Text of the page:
TikTok off the clock

Ryland Staples- Staff Writer

Associated Press, Photo by Anjum Naveed 

TikTok has been the polarizing social media app that has had everyone’s attention. Especially the United States government, which had given TikTok (a China based company) a deadline to either find a buyer for their U.S. based operations, or become banned in the U.S. Fortunately for TikTok, Oracle (a United States based tech company) and Walmart have partnered together to make, “TikTok Global” and in response President Trump has, “Given the deal my blessing.” Trump claims that because TikTok is a Chinese based company, they’re using the app to spy on and steal information from American citizens. When ironically, American social media companies and websites in general, already do that. 

Tik Tok is owned by a Chinese company based in Beijing called, ByteDance. Before there was TikTok, before there was Musical.ly, a lip-syncing app that was acquired in 2017. However, in 2018 all Musical.ly accounts were transferred over to TikTok. So at first, TikTok was used mostly for people who wanted to sing or lip-sync, but as it’s popularity grew and grew, more people started creating more unique content. Broader categories like make-up, cooking, advice, technology and overall internet memes were fair game for TikTok users.  As well as taking advantage of the internal video editor on the TikTok app, giving users the ability to use different kinds of transitions and ways to make their videos stand out.  

What makes TikTok different from other social media platforms is how one of a kind and simple their UI (user interface) is. When you open the app, there are two tabs at the top that say, “For You” and, “Following.” As you swipe through the For You tab, you’ll see different videos from different users on the app. As you like and follow different pages that peak your interest, those users that you follow all go under your following tab, allowing you to quickly go to them and see what they’ve posted. As you follow and like more people on the For you page, TikTok uses that information to show you more users like the ones that you already follow. It’s something that seems simple, but really helps when you’re trying to find something that you’re interested in.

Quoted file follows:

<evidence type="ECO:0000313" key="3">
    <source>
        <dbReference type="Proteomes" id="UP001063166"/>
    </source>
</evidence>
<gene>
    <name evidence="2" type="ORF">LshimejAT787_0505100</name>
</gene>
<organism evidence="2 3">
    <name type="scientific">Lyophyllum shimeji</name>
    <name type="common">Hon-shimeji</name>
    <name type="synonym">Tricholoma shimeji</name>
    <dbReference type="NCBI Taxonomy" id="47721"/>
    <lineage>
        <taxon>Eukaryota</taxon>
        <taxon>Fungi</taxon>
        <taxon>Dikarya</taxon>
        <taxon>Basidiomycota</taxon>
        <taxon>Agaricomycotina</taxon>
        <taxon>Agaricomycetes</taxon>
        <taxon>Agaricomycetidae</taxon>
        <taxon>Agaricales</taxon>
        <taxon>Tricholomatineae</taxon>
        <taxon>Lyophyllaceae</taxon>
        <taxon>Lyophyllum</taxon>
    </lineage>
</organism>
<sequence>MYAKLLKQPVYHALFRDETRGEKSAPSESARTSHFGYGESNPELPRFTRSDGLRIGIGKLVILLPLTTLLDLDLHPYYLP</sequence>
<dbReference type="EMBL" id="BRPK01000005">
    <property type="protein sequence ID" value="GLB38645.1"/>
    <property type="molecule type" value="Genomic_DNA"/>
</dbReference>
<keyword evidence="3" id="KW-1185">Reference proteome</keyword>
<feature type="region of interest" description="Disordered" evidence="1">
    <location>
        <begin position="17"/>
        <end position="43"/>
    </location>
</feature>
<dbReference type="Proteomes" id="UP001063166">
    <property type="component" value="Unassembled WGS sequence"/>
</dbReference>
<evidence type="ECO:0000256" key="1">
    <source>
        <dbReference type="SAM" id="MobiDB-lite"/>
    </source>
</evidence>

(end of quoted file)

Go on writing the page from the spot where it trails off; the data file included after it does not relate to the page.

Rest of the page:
Sounds great right? Then why does it freak everyone out so much when they hear the name, TikTok. Well if you recall that app last summer that would scan your face and turn you into an old person using Russian made artificial intelligence? So the United States isn’t taking any changes with an app that is already so popular with younger Americans. 

The funny thing is that American companies already have trouble with how they manage users’ information. Users are lured in and make an account because  you don’t have to pay in order to use it. 

According to Amnesty International, “The tech giants offer these services to billions without charging users a fee. Instead, individuals pay for the services with their intimate personal data, being constantly tracked across the web and in the physical world as well, for example, through connected devices…This extraction and analysis of people’s personal data on such an unprecedented scale is incompatible with every element of the right to privacy, including the freedom from intrusion into our private lives, the right to control information about ourselves, and the right to a space in which we can freely express our identities.” 

So is it fair to subjugate TikTok to this kind of questioning when companies like Facebook and Google do the same thing, just because they’re a foriegn company? If anything I feel like TikTok has given a reason to look into how tech companies use the users’ information to their benefit. 

However, Senior, Journalism major Jamaija Rhoads knows that it’s unavoidable, “ I would be a fool if I thought they didn’t [use our information], I just feel like it’s a downside of having all this smart technology, but I’m not about to get rid of it so it is what it is, unfortunately.”

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